Investment banks both domestic and foreign are positioning themselves to work on the most important deals to come out of this era of transformation. At the moment, none is better equipped for it than HSBC, which has long had a presence in Saudi Arabia and has shown that it is capable of delivering on that.
Already the Kingdom looks to be relying on HSBC for some of its landmark transactions. The bank was a global coordinator on Saudi Arabia’s debut sovereign bond last year, a deal that stunned the market by its size and oversubscription levels.
Under the leadership of Majed Najim, HSBC Saudi Arabia’s CEO, the bank has also been hired to work on the initial public offering of Saudi Aramco, a listing that may take place over the coming year and is expected to be one of the largest, if not the largest, IPO ever conducted.
The last year has not been all easy for HSBC. Its total assets declined slightly, while its net income fell from SR279 million in 2015 to SR140 million in 2016. This is the result of a difficult transition, as the country tries to overcome the liquidity issues produced by a halving of the price of oil.
Still, and in spite of these setbacks, HSBC’s work on such deals as the sovereign bond and continued efforts to feature on the landmark transactions to come sets it apart from its rivals and puts it in good position for the future.
HSBC is by some distance the most powerful and able bank in Hong Kong, particularly when subsidiary Hang Seng is taken into account. The Hong Kong operations of HSBC created HK$166 billion ($21.3 billion) of revenues in 2016. Although net profit was down, to HK$87.8 billion, it still dwarfed any comparable institution, and did so at a return on equity of 13%.
Key developments over the last 12 months have come in the retail and wealth management area, where the bank has continued to invest in digital and mobile channels, offering Apple Pay and Android Pay during the year. New mutual funds, structured products and wealth insurance have been developed, some of them leveraging on the bank’s leadership in renminbi bond investments.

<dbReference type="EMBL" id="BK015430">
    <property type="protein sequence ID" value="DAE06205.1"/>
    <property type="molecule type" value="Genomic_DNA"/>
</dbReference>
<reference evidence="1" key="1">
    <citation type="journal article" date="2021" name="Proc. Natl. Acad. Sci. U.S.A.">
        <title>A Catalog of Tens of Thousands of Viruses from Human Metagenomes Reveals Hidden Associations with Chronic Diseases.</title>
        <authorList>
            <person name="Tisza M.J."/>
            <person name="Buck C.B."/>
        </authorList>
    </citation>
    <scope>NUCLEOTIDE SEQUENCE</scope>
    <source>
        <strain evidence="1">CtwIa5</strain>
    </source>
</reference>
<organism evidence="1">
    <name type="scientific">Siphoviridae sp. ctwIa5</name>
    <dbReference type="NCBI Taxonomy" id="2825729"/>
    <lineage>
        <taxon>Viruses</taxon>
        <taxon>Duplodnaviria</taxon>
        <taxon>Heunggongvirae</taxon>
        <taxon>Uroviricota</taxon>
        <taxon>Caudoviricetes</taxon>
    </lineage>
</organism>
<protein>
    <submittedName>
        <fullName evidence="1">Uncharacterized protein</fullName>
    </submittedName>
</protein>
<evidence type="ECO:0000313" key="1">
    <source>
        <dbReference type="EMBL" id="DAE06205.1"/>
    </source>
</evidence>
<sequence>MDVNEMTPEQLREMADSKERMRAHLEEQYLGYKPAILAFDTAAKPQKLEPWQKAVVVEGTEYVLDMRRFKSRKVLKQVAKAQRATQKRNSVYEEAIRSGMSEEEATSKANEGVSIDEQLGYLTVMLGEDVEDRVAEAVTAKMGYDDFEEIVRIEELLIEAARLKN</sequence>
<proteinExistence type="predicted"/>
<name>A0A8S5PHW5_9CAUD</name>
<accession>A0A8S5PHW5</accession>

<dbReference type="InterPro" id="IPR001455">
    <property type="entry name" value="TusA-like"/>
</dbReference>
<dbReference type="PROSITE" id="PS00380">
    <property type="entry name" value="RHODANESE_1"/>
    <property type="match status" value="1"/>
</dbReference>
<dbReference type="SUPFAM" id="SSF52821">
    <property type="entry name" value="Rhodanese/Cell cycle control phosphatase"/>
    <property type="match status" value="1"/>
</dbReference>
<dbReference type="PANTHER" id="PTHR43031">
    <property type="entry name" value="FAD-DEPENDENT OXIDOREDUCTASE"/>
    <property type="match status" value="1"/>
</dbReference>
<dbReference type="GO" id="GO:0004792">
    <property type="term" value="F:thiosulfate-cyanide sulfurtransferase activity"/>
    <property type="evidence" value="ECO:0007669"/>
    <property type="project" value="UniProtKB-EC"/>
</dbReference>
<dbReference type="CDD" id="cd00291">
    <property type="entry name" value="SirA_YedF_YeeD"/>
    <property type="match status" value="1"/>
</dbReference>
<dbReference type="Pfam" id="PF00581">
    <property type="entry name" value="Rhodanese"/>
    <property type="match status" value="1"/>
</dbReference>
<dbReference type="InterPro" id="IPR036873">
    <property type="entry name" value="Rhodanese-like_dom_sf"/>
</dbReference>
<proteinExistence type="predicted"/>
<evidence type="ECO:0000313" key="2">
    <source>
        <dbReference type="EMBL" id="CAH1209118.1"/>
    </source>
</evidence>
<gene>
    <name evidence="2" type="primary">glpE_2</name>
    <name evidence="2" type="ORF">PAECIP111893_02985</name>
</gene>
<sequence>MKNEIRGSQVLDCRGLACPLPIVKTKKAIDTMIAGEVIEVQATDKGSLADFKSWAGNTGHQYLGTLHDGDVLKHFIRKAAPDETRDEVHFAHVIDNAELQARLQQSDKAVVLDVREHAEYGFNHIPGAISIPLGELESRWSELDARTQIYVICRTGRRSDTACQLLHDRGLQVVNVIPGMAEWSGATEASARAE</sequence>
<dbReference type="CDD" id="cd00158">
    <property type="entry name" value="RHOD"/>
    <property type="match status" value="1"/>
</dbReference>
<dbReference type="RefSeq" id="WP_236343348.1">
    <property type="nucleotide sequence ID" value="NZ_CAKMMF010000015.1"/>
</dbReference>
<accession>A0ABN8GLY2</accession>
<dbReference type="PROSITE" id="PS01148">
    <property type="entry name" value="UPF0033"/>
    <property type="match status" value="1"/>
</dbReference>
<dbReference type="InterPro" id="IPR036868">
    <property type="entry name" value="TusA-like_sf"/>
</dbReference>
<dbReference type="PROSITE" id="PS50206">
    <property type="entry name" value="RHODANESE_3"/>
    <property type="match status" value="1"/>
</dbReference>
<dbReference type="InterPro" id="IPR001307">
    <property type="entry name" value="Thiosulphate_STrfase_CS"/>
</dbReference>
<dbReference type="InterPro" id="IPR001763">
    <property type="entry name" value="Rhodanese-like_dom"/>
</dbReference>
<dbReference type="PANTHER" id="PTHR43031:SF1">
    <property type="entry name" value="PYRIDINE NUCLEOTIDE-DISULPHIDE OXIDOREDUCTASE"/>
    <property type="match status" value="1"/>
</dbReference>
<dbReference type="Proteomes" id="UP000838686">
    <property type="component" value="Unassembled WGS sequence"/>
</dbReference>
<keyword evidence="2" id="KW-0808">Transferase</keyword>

The bank’s traditional commercial banking strengths are as robust as ever and Hong Kong is the heart of HSBC’s private banking offering for the region, accounting for 80% of Asia’s pre-tax profits for the division. Hong Kong is also the home of the bank’s trade finance strength, where renminbi internationalization is providing a spur to new business.
HSBC’s investment banking strength in the region is anchored by its Hong Kong-based debt capital markets dominance. It is easily the number one G3 bookrunner for Greater China and Hong Kong issuers, and obviously the leader for Hong Kong dollar bonds.
But it is more than just a debt factory. Interesting deals in the awards period have included perpetual hybrids for Li & Fung and Road King Infrastructure, green bonds for MTR and a sukuk for the Hong Kong government. HSBC is not a leader in equity capital markets in the region but nevertheless raised $14 billion for clients in the Hong Kong ECM, with senior (if not the most senior) roles on the IPOs of Postal Savings Bank of China, Guotai Junan, CR Pharmaceutical and, on the equity-linked side, Haitong International.
Big M&A mandates in Hong Kong included the acquisition of Citic Group’s property portfolio by China Overseas Land & Investment and the privatization of New World China Land.